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Pushing the bike

It’s been a while since I last  got on the computer mainly because they don’t have wifi in tents. On 8-12-14 I rode 41+ miles mostly on farm roads, which was a treat, from all the riding through dense forest. I camped at a state campground a mile from the quaint town of Big Fork with views of Flathead Lake, which by the way is the largest freshwater lake west of the Mississippi.

To give my dupa a rest, I decided to walk to town for dinner. I found a pizza place and besides pizza, I had two beers and two jello shooters. With all the riding and the booze, I was feeling a little light headed and looked like  someone who is failing a sobriety test as I was making my way back to camp. Twice, I had take a break by sitting on the stoops of a store. Half way up this long steep  hill to reach the campground I stuck out my thumb and got a ride.

I was dreading the next day’s ride because of a 6 mile steep climb that is mentioned in the book and on the map. I knew that I would have to push my bike and my ever so heavy trailer for 6 miles and of course that’s what I did, and in 90 degree weather. It took more than a few hours to reach the top. I averaged around 1 1/2 miles an hour.

The top was so sweet with the added attraction of an 8 mile, hang by the seat of your pants, downhill. You had to really grip the handlebars because much of the road surface was crushed rock that was laid a little too thick in places. I think you get the picture.

When I was close to the end of the downhill I happened to look at my handlebar bag and noticed that my bike map was missing. It fits under a sheet of plastic. I went into a panic, because without this very detailed map the ride is impossible. I unhitched the trailer and started riding back up to look for the map, and after about less than a mile, I turned around and hitched the trailer back up.

After riding for a few minutes, I spot a forest service truck, from Arizona no less, coming up the hill. I stop them and let them know my situation. They gave me their blessings and continued on.  My mind was flooded with possible, actually, impossible ways that I could get a new map. Around two hours later I hear this truck behind me, it’s the forest service truck and this guy is waving the map. I did not make this up.

The next day, 8-14-12, I fixed myself, freeze dried Pasta Primavera for breakfast. I was in no shape to fix dinner the night before. There was a light rain that stopped after a couple of hours of riding. I decided to avoid the forest, beating me up too much, and took highway 83 to the next stopping point which was Holland Lake. The highway had it’s own disadvantages, narrow shoulders with speeding cars, trucks, cars pulling trailers, and even a truck pulling a trailer and the trailer pulling a boat.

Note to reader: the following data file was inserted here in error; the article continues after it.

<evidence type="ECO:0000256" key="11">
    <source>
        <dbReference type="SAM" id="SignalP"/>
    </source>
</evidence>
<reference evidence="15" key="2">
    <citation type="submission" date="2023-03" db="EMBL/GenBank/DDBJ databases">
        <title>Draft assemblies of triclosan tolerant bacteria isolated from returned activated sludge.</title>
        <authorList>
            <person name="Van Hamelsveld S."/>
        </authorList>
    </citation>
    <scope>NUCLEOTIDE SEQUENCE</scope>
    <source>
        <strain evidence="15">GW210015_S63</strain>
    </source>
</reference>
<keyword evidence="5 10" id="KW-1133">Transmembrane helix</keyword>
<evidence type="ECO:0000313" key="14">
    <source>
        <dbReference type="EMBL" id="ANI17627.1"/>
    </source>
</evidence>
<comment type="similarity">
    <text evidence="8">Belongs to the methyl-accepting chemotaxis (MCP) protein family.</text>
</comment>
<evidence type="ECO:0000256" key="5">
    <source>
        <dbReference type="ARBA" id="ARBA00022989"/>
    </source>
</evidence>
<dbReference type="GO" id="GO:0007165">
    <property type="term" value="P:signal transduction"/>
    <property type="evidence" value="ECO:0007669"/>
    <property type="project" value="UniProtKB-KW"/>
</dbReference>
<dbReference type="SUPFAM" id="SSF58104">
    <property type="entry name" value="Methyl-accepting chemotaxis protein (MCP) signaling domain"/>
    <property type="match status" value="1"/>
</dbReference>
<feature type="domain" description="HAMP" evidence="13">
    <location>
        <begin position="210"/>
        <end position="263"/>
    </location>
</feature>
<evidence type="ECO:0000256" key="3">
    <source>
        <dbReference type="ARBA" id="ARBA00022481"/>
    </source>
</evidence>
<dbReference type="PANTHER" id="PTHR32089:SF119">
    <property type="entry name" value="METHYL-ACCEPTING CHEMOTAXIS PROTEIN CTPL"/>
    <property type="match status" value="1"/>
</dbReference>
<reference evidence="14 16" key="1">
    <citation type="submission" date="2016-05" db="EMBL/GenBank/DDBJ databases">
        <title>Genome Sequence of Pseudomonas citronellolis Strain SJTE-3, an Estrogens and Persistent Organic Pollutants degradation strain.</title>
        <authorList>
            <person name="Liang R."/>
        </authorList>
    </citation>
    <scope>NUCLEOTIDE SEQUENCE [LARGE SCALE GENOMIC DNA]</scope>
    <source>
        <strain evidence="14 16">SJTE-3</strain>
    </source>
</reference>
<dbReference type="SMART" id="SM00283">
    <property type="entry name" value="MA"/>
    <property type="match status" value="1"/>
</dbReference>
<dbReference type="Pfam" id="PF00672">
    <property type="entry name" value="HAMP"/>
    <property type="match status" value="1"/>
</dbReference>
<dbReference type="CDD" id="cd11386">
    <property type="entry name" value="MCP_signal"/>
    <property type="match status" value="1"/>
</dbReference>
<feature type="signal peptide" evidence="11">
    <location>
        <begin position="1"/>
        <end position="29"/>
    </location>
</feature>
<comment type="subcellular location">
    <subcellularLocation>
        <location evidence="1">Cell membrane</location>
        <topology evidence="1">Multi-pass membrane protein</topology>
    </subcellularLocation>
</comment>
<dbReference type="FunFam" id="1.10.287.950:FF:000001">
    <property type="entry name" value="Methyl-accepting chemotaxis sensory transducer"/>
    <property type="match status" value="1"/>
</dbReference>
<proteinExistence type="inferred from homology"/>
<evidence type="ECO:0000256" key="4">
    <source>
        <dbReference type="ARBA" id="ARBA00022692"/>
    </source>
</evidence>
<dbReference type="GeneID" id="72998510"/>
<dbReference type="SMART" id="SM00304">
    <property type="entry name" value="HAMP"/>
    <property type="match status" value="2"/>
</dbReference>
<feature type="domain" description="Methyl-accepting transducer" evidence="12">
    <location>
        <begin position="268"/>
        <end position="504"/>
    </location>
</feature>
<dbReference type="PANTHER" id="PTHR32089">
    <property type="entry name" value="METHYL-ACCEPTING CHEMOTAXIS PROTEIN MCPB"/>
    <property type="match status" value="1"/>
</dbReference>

Holland Lake is a very popular camping and boating spot. It’s a beautiful place surround by majestic mountains. That night, I was in for a treat from mother nature; violent thunder and lightening. Of course it rained, and to my surprise my rain fly failed me. Of all places the water dripped, it had to be on my face. I threw my jacket over my face but then I felt that I was suffocating.  Finally, I got out of the tent; and getting a good soaking as I arranged my ground cloth over the top of my tent. It worked.

Took highway 83 to Seeley Lake on 8-15-14, where believe it or not, nothing event full happened.  I’ll be back in the forest when I leave Seeley Lake.

On 8-16-14 I left Seeley Lake at 8am and didn’t get to Big Nelson Campground until 6pm. I rode through the forest most of the way. I rode 47 miles and gained 2580 feet with a lose of 2060. This campground leaves much to be desired. There’s only 10 camping sites, and two of them, mind being one of them, are situated below the roadway. I had to unpack most of my things on the shoulder of the road and carry them down on these homemade steps cut into the embankment.

Sometime later, the neighbor campers came over with a 32 inch chain saw and an axe. Good thing I wasn’t camping in Texas. They cut up firewood for me and even got the fire going. Also, they brought me a bottle of Kona beer. The next day they came over to carry my bike and trailer up to the roadway. Their names are Paul and Josh. I gave them a free copy of my blog.

It’s 8-17-14 and I’ve been cooped up in a motel room working on the blog. This am I left Big Nelson and rode and also, pushed my bike to get to Lincoln. I had 5 miles of pushing. I met a couple from Spain who are doing the Divide. Now I have left to do is to upload some photos.

Sunset on Flathead LakeHolland Lake MTBig Fork, MTCoffee on Holland LakeMontana MailboxAlmost Home SignJosh Cutting fire WordMontana FarmKilroyPaul Spliting FirewoodResting on Climb

2 observations on “Pushing the bike
  1. Dick

    Wow, Carl!!! You are having a rough time of it, but I guess you didn’t expect it to be a piece of cake. Hope the good times overcome the tough times. And your pictures are great.

    Dick

     
  2. Kristi

    Beautiful photos. When you got your map back, it made me think…
    God has your back. It’s so nice to hear all the kindness of strangers
    out there, may it continue.